2.  Can effective leadership be ensured by generating a list of strategies that can be studied, internalized, and accessed when the need arises in a given situation?

3. If leadership can be reduced to the acquisition of strategems, are some of the tactics and strategies on the list qualitative, involving the personal development of the leader?

The situational leadership model promotes the value of utilizing all modes, styles and frameworks of leadership, but doesn’t offer a satisfying explanation around the personal qualities that need to be developed and available for a leader to make effective use of them all.

Thus, we return once again to the personal character, worldview and development of the leader himself.

Screen Shot 2014-10-28 at 2.15.44 PM

Thoughts on Transformational Leadership, Part II

From Chapter 2 of the essay All Shine: How Stewardship Built a Vision


Transformational leaders have made a significant impact on our world from the beginning of time.  In all domains of knowledge, social policy and morality, these leaders have inspired others towards greatness, building cities and nations, ending slavery and other forms of injustice, and boldly expanding knowledge of humanity, even at the expense of death or ridicule.

But, to put it bluntly, transformational leadership can be dangerous.

Franklin Delano Roosevelt presided over the United States during the Great Depression and most of America’s involvement in World War II, and is almost universally credited with saving the economic system of the United States and inspiring a nation to collectively roll up its sleeves and work together to defeat fascism abroad.  FDR was without a doubt, a profoundly transformational leader, and he is frequently pointed to as an example of this style par excellence by leadership scholars.

But, so was Adolf Hitler, the Chancellor of Germany and the chief architect of the most devastating war and large-scale murder in the history of the world.  Like Roosevelt, Hitler provided intellectual stimulation, mentored his closest followers (consideration), provided inspirational motivation to the masses, and became the model of the very ideals he promoted in his speeches and policies.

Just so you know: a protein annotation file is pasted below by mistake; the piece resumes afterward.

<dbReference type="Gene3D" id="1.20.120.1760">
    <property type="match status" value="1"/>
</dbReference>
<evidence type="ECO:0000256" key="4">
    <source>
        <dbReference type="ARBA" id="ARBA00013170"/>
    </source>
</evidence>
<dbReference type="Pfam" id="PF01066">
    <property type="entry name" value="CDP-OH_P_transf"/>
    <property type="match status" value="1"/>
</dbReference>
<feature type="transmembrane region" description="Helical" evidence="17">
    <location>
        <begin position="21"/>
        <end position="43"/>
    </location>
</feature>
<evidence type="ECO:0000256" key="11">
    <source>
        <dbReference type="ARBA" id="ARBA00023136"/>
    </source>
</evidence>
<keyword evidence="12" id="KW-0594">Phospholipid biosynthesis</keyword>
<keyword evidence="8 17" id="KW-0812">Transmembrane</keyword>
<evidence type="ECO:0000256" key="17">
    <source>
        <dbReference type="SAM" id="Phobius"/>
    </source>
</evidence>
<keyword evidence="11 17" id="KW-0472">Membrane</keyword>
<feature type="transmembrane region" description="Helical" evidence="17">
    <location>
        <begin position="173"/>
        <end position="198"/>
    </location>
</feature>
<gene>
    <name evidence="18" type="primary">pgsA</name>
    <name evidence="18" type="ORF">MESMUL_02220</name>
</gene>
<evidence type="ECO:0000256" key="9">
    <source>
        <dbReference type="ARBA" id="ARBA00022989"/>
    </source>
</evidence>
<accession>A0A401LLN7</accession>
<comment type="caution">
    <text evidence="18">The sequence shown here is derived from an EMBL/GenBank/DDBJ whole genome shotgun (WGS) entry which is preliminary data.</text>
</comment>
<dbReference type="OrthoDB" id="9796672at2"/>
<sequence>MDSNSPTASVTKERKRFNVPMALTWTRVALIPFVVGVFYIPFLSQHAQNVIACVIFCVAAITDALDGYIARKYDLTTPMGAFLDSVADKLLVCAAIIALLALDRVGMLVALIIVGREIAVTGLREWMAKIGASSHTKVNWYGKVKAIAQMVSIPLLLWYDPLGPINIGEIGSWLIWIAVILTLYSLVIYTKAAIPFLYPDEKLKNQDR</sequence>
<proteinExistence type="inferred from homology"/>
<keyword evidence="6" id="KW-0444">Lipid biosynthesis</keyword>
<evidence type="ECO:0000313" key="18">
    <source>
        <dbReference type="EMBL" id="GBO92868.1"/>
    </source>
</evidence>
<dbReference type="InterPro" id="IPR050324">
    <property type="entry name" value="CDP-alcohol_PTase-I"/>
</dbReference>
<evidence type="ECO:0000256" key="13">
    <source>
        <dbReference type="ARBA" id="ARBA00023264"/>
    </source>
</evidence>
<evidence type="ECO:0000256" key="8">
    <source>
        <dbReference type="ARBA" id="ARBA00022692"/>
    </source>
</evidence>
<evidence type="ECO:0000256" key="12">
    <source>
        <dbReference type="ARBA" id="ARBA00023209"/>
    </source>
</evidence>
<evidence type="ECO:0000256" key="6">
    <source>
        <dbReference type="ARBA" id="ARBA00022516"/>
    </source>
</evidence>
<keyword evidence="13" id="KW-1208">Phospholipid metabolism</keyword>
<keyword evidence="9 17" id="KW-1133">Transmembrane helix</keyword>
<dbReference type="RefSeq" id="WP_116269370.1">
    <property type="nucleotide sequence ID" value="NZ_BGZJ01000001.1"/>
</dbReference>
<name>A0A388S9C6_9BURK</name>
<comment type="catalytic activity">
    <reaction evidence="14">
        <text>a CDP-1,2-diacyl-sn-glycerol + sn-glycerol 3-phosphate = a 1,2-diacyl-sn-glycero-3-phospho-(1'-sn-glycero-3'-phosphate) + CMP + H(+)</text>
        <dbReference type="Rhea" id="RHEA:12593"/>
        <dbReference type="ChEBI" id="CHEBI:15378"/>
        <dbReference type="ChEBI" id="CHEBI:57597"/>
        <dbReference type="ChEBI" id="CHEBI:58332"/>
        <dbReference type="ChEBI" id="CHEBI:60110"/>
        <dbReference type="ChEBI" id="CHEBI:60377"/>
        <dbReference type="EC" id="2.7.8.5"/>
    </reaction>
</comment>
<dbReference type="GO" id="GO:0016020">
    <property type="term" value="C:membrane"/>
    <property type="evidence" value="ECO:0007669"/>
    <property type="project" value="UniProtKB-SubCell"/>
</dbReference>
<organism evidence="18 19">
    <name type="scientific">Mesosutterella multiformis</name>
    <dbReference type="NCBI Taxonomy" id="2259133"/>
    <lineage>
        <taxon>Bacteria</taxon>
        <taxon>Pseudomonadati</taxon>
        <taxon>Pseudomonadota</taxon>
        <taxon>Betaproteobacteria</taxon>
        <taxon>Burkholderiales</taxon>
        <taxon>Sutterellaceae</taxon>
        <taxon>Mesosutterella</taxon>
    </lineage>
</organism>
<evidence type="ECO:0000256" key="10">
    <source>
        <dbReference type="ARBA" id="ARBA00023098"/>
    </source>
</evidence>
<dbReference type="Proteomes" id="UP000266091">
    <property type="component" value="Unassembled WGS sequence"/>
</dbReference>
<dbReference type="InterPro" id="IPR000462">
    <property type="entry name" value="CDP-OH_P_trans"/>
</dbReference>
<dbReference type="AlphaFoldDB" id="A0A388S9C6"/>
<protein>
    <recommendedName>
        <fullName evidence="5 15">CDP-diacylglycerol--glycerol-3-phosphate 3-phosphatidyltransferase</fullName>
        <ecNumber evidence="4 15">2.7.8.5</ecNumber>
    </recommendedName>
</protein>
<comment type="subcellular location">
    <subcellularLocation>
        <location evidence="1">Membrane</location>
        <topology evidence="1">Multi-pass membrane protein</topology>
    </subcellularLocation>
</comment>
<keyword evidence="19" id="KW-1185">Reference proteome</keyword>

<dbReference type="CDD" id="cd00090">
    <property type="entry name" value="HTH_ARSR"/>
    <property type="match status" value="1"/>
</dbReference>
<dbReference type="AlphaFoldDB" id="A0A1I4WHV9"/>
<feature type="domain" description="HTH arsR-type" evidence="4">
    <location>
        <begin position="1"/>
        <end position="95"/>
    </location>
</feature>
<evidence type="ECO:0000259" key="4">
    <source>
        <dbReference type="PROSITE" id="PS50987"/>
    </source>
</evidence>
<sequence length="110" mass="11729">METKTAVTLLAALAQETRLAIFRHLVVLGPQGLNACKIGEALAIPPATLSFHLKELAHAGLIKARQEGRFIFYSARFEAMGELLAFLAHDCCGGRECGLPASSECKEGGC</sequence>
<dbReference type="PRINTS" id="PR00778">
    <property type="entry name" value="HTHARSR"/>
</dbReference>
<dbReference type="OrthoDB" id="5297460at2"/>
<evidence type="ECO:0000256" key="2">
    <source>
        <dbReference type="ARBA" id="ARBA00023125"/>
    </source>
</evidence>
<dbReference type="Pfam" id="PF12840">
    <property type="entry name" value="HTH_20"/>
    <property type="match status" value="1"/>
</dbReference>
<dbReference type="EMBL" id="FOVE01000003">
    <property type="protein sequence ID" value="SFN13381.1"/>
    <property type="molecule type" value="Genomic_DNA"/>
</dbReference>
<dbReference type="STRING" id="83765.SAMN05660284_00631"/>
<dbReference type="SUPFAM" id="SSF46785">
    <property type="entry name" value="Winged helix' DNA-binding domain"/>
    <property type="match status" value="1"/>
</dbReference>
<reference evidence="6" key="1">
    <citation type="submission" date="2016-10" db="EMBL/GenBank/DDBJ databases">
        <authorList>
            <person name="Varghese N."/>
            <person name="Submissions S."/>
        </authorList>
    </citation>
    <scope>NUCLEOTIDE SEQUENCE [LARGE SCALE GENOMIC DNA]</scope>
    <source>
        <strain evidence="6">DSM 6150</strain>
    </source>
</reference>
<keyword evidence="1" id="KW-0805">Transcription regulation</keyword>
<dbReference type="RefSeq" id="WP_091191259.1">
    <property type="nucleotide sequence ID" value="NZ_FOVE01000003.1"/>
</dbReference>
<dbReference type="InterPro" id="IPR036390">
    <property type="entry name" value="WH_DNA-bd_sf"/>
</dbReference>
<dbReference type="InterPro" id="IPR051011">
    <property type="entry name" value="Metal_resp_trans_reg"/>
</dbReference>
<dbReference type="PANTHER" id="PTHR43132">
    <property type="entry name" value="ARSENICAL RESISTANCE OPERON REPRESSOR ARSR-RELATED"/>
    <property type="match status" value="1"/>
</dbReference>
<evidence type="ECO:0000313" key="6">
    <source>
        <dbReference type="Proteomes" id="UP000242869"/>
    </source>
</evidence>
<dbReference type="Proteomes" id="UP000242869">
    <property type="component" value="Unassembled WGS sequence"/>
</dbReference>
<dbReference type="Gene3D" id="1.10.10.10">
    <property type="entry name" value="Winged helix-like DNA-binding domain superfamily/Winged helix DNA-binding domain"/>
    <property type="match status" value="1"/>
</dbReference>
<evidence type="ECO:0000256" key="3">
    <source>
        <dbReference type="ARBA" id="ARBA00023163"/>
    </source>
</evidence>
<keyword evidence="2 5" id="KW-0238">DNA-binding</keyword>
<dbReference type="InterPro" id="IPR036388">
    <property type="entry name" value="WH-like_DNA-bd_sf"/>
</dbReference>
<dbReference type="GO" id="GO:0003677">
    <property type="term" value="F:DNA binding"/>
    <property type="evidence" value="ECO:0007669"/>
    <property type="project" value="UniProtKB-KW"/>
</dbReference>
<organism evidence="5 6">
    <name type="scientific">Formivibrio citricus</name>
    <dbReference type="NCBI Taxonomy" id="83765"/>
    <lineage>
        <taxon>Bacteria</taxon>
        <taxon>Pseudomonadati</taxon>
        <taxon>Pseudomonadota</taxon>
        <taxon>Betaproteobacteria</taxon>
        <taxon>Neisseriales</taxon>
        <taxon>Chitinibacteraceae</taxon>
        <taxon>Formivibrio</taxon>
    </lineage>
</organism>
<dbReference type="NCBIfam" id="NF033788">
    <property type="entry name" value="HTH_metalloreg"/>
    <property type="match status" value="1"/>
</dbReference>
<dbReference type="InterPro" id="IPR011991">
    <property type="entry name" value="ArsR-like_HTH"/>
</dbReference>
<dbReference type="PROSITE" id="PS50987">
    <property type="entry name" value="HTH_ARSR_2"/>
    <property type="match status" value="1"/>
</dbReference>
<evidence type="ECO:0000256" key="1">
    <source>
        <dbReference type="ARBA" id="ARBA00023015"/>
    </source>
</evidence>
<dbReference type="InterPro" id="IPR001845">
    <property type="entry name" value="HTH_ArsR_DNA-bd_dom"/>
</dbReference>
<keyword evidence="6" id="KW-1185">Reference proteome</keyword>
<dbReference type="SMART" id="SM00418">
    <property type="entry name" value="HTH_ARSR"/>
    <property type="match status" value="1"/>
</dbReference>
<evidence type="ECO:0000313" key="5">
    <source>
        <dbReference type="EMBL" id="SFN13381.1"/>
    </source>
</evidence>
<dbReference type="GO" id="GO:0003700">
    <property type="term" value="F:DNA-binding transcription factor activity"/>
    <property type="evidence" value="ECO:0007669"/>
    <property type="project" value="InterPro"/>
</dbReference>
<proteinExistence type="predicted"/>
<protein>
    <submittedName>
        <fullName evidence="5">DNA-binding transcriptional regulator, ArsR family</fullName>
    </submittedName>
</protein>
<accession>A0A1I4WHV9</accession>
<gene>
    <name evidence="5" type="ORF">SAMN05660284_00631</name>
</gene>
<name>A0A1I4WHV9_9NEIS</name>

In my understanding, the dark side of transformational leadership can be mitigated by promoting awareness of the dangers of authoritarianism and the need for leaders to encourage others to lead.  Ultimately, the best transformational leaders work to build transformational leadership in their followers and leave behind a legacy that outlasts themselves.  In other words, to be genuinely transformational and positive, leaders should steadily work to make their own selves obsolete.

Admittedly, this is extremely hard to do, which is why transformational leadership so often devolves into the dark side of charismatic leadership.

Adolf Hitler
Adolf Hitler’s Transformational Leadership inspired the largest mass murder and large-scale war in world history.

Thoughts on facilitative leadership

By Steven J. Lawrence © 2014

 From chapter 2 of the essay All Shine: How Stewardship Built a Vision

Facilitative/Participative Leadership  Now, we’re getting closer to a style of leadership that takes people and innovation into account.  Leaders who take the facilitative approach encourage the participation of all members of an organization/project in key decision-making while retaining the formal authority to cast the tie-breaking vote at any time.  The idea is that those closest to the action have information that is vital to informed decision-making.  Thus, dialogue and input is consistently sought and then actions are taken which take into account the information that is learned.

It should be easy to see how gratifying this can be for participants in any group endeavor, whether a rock band, a hospital, or a public university.  For the most part, we can expect those closest to the ground to have developed more specific expertise in their particular skill (or job) than the formal leader.  Thus, it’s important to get their input for the success of the organization.  Moreover, failure to get input can also cause considerable frustration and even resentment throughout the organization.  If this were to persist, the organization or group project would eventually suffer from high turnover, lack of buy-in or investment, and the potential demise of the whole enterprise.

So, participation is key to morale and mission.  But, sometimes, this democratic approach is not enough, and can often lead to “analysis paralysis.”  At some point, after seeking the insights of others, the leader must provide explicit guidance and direction, even if some of her decisions are not universally appreciated.  Pointing the way forward from the “bully pulpit” of formal authority is especially key in times of change or crisis.

Facilitative Leadership
Leaders that build a culture of participation engender a sense of mutual trust, appreciation and investment throughout the organization. They respect and implement the insights and ideas of those closest to the action.